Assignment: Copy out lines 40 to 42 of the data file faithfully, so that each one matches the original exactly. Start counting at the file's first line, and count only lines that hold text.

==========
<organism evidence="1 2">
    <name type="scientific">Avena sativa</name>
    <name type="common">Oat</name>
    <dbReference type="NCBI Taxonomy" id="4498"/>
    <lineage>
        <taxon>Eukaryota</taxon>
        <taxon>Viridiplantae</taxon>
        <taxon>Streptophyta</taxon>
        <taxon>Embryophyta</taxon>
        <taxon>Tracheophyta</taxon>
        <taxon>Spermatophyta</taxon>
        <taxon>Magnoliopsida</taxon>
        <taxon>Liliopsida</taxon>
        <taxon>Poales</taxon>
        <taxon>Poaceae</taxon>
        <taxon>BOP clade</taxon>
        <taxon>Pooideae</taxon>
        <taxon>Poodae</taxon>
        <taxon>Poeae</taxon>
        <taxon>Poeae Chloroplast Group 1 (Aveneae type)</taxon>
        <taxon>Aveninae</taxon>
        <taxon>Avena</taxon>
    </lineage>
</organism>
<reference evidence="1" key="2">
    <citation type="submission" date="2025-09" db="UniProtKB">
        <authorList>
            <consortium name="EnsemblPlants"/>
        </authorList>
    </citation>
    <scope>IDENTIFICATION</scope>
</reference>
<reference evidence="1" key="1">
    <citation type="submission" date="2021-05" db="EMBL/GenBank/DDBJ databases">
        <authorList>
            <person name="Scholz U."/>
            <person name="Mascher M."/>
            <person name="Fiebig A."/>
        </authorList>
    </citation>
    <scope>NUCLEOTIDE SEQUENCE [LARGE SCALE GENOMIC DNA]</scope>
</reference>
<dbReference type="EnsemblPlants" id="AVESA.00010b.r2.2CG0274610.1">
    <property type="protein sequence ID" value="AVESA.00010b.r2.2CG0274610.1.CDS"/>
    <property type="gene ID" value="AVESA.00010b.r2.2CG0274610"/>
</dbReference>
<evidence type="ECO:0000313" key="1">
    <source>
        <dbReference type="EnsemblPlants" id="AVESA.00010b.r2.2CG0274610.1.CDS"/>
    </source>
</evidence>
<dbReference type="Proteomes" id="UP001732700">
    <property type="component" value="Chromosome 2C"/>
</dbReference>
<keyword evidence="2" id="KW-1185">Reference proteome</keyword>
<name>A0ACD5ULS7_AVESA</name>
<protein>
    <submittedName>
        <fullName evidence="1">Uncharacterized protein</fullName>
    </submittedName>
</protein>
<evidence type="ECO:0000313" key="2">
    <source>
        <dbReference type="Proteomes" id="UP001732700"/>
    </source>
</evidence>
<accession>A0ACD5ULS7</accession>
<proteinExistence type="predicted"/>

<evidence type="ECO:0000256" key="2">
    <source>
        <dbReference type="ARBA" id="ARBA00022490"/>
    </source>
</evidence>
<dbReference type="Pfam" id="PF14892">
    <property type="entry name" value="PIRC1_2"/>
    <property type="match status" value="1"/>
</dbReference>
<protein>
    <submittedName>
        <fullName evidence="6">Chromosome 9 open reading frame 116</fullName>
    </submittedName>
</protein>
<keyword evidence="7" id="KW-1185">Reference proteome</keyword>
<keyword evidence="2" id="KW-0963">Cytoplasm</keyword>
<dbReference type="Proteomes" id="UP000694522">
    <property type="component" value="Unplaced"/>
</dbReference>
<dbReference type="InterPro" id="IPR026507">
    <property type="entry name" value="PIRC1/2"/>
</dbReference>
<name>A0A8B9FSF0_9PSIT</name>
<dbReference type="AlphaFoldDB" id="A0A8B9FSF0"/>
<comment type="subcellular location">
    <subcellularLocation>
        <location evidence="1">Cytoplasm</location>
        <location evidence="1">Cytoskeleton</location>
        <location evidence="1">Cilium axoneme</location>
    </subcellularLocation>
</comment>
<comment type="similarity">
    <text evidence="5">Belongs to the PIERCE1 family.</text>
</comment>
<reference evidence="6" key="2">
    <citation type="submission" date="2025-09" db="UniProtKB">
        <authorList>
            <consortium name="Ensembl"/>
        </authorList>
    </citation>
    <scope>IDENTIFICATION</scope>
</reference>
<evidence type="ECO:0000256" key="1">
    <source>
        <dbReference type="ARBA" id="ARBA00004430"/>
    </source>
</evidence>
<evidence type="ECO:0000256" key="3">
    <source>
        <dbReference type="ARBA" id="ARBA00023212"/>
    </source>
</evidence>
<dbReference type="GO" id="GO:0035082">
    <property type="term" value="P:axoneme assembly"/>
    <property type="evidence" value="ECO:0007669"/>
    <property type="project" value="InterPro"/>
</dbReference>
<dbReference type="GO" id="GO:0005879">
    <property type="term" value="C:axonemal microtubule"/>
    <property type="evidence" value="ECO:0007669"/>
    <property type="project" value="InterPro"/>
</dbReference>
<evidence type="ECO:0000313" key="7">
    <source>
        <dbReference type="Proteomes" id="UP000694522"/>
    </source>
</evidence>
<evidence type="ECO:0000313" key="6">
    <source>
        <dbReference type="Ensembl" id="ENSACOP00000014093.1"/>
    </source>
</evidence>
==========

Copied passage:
    </citation>
    <scope>NUCLEOTIDE SEQUENCE [LARGE SCALE GENOMIC DNA]</scope>
</reference>